July 12, 2019

PoP Online

Sharing with and learning from educators

As researchers on the Pedagogy of Play (PoP) project, we often think on the macro and micro level about our work. Describing what we do as being at the nexus of research and practice, our ultimate goal is to contribute both to the larger field of education and to impact daily classroom practice. We aim to share with stakeholders around the world PoP ideas and the tools we co-create with practitioners, so that more children (and educators!) have the opportunity to learn through play in school.

Researchers across Project Zero, the research center where PoP is located, have been developing online courses as a way to offer practitioners the opportunity to dip their toes into various research areas. In March and April of this year, some of us on the PoP team offered a short, four-week course for participants to learn about and try some emerging PoP ideas. Joining us were sixty-eight educators, representing 13 countries; early childhood through higher education; and, a variety of contexts, including government-funded and independent schools in rural, urban, and suburban settings.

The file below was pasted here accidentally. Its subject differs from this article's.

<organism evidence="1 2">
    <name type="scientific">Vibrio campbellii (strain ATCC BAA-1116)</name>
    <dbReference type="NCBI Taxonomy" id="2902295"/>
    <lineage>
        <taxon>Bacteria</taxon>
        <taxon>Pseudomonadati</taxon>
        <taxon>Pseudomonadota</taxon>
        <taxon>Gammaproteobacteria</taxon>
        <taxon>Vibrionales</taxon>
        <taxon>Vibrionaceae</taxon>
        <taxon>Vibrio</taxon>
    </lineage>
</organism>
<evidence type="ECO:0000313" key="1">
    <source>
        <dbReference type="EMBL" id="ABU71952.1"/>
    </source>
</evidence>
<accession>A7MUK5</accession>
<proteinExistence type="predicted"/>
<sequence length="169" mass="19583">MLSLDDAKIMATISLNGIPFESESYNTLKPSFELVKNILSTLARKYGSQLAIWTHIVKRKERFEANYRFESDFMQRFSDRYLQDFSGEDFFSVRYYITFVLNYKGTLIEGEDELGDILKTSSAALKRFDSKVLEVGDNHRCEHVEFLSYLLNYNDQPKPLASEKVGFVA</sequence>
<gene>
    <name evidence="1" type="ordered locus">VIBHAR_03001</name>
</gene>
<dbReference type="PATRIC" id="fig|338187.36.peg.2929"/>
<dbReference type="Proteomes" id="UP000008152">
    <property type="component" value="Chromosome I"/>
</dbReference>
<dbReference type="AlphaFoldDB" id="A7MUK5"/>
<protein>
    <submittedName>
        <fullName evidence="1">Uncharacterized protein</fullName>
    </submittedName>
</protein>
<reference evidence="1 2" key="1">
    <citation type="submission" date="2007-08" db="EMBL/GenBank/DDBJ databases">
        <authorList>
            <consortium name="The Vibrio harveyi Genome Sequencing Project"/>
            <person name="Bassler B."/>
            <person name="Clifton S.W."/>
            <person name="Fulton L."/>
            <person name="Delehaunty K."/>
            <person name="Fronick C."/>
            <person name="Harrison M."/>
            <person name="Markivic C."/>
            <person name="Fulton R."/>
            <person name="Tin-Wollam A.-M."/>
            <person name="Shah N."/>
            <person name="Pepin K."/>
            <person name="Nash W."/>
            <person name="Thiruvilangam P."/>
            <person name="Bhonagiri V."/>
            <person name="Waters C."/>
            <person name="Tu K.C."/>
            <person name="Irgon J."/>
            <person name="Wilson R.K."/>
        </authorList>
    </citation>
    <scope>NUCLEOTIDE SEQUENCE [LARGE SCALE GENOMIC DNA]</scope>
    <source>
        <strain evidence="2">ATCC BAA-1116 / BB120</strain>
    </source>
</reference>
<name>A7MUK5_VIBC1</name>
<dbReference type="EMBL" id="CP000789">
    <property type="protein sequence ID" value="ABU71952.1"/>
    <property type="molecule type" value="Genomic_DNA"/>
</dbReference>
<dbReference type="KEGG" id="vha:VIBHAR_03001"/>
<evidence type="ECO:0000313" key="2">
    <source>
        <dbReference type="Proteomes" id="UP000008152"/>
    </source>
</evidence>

Throughout the course, educators interactively explored the research, developed a nuanced understanding of learning through play, and found opportunities to incorporate playful learning practices into their classrooms. They investigated questions, such as:

Why is learning through play important? What does learning through play look like and involve in your teaching? How is learning through play culturally and contextually specific?

Through playful provocations, readings, and examples from our partnering educators in Denmark and South Africa, participants engaged playfully with each other while considering the benefits of playful learning.

Participants offered new and different perspectives on our research, expanding our understanding of what playful learning looks and feels like and the opportunities and challenges afforded when bringing play into formal educational settings. We look forward to sharing more of our work in future courses, and learning with and from an even larger group of educators from around the world.